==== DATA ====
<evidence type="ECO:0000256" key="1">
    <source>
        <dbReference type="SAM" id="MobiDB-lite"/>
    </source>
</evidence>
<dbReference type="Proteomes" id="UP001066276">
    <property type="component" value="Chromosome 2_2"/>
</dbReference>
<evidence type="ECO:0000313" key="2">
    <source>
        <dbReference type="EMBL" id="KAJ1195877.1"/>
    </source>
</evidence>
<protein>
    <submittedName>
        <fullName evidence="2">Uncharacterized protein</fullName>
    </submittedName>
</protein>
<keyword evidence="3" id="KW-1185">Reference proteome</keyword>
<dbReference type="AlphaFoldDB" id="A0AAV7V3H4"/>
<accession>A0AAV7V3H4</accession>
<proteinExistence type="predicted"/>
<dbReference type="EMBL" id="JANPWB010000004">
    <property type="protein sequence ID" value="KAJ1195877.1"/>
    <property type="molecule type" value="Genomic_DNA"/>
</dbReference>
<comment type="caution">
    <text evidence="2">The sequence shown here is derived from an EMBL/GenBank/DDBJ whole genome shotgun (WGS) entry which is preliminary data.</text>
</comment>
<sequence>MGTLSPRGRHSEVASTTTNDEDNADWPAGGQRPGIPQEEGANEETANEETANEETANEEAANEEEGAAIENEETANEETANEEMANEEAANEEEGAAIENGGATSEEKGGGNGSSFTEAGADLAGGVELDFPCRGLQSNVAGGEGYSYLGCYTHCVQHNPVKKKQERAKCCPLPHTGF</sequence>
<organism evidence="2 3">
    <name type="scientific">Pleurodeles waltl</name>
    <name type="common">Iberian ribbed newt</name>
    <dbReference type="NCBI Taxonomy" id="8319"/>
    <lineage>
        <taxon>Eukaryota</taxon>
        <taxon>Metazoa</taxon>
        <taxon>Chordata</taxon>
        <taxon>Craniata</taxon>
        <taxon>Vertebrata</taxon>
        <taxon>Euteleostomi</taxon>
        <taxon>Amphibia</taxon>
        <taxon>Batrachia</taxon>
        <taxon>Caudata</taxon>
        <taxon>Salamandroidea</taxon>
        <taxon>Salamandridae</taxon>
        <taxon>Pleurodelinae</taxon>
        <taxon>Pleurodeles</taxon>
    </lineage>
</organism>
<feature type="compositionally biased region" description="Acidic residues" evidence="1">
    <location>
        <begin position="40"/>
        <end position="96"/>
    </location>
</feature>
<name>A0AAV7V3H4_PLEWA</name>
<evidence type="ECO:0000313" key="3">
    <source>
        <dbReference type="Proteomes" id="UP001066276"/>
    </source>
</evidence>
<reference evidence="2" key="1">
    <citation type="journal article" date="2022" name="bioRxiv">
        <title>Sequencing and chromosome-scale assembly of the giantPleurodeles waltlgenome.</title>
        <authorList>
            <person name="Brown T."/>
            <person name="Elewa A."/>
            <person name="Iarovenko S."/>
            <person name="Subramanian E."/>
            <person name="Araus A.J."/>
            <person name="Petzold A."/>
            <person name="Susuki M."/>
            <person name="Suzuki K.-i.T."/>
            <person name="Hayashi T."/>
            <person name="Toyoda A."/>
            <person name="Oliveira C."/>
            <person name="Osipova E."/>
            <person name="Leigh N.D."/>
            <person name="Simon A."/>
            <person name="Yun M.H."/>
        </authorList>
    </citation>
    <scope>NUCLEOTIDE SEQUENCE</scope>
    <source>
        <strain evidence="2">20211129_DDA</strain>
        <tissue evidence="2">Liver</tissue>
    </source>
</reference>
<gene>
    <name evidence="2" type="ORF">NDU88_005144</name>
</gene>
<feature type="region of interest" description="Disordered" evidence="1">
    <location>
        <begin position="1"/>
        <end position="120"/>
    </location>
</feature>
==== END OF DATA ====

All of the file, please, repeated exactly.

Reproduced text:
<evidence type="ECO:0000256" key="1">
    <source>
        <dbReference type="SAM" id="MobiDB-lite"/>
    </source>
</evidence>
<dbReference type="Proteomes" id="UP001066276">
    <property type="component" value="Chromosome 2_2"/>
</dbReference>
<evidence type="ECO:0000313" key="2">
    <source>
        <dbReference type="EMBL" id="KAJ1195877.1"/>
    </source>
</evidence>
<protein>
    <submittedName>
        <fullName evidence="2">Uncharacterized protein</fullName>
    </submittedName>
</protein>
<keyword evidence="3" id="KW-1185">Reference proteome</keyword>
<dbReference type="AlphaFoldDB" id="A0AAV7V3H4"/>
<accession>A0AAV7V3H4</accession>
<proteinExistence type="predicted"/>
<dbReference type="EMBL" id="JANPWB010000004">
    <property type="protein sequence ID" value="KAJ1195877.1"/>
    <property type="molecule type" value="Genomic_DNA"/>
</dbReference>
<comment type="caution">
    <text evidence="2">The sequence shown here is derived from an EMBL/GenBank/DDBJ whole genome shotgun (WGS) entry which is preliminary data.</text>
</comment>
<sequence>MGTLSPRGRHSEVASTTTNDEDNADWPAGGQRPGIPQEEGANEETANEETANEETANEEAANEEEGAAIENEETANEETANEEMANEEAANEEEGAAIENGGATSEEKGGGNGSSFTEAGADLAGGVELDFPCRGLQSNVAGGEGYSYLGCYTHCVQHNPVKKKQERAKCCPLPHTGF</sequence>
<organism evidence="2 3">
    <name type="scientific">Pleurodeles waltl</name>
    <name type="common">Iberian ribbed newt</name>
    <dbReference type="NCBI Taxonomy" id="8319"/>
    <lineage>
        <taxon>Eukaryota</taxon>
        <taxon>Metazoa</taxon>
        <taxon>Chordata</taxon>
        <taxon>Craniata</taxon>
        <taxon>Vertebrata</taxon>
        <taxon>Euteleostomi</taxon>
        <taxon>Amphibia</taxon>
        <taxon>Batrachia</taxon>
        <taxon>Caudata</taxon>
        <taxon>Salamandroidea</taxon>
        <taxon>Salamandridae</taxon>
        <taxon>Pleurodelinae</taxon>
        <taxon>Pleurodeles</taxon>
    </lineage>
</organism>
<feature type="compositionally biased region" description="Acidic residues" evidence="1">
    <location>
        <begin position="40"/>
        <end position="96"/>
    </location>
</feature>
<name>A0AAV7V3H4_PLEWA</name>
<evidence type="ECO:0000313" key="3">
    <source>
        <dbReference type="Proteomes" id="UP001066276"/>
    </source>
</evidence>
<reference evidence="2" key="1">
    <citation type="journal article" date="2022" name="bioRxiv">
        <title>Sequencing and chromosome-scale assembly of the giantPleurodeles waltlgenome.</title>
        <authorList>
            <person name="Brown T."/>
            <person name="Elewa A."/>
            <person name="Iarovenko S."/>
            <person name="Subramanian E."/>
            <person name="Araus A.J."/>
            <person name="Petzold A."/>
            <person name="Susuki M."/>
            <person name="Suzuki K.-i.T."/>
            <person name="Hayashi T."/>
            <person name="Toyoda A."/>
            <person name="Oliveira C."/>
            <person name="Osipova E."/>
            <person name="Leigh N.D."/>
            <person name="Simon A."/>
            <person name="Yun M.H."/>
        </authorList>
    </citation>
    <scope>NUCLEOTIDE SEQUENCE</scope>
    <source>
        <strain evidence="2">20211129_DDA</strain>
        <tissue evidence="2">Liver</tissue>
    </source>
</reference>
<gene>
    <name evidence="2" type="ORF">NDU88_005144</name>
</gene>
<feature type="region of interest" description="Disordered" evidence="1">
    <location>
        <begin position="1"/>
        <end position="120"/>
    </location>
</feature>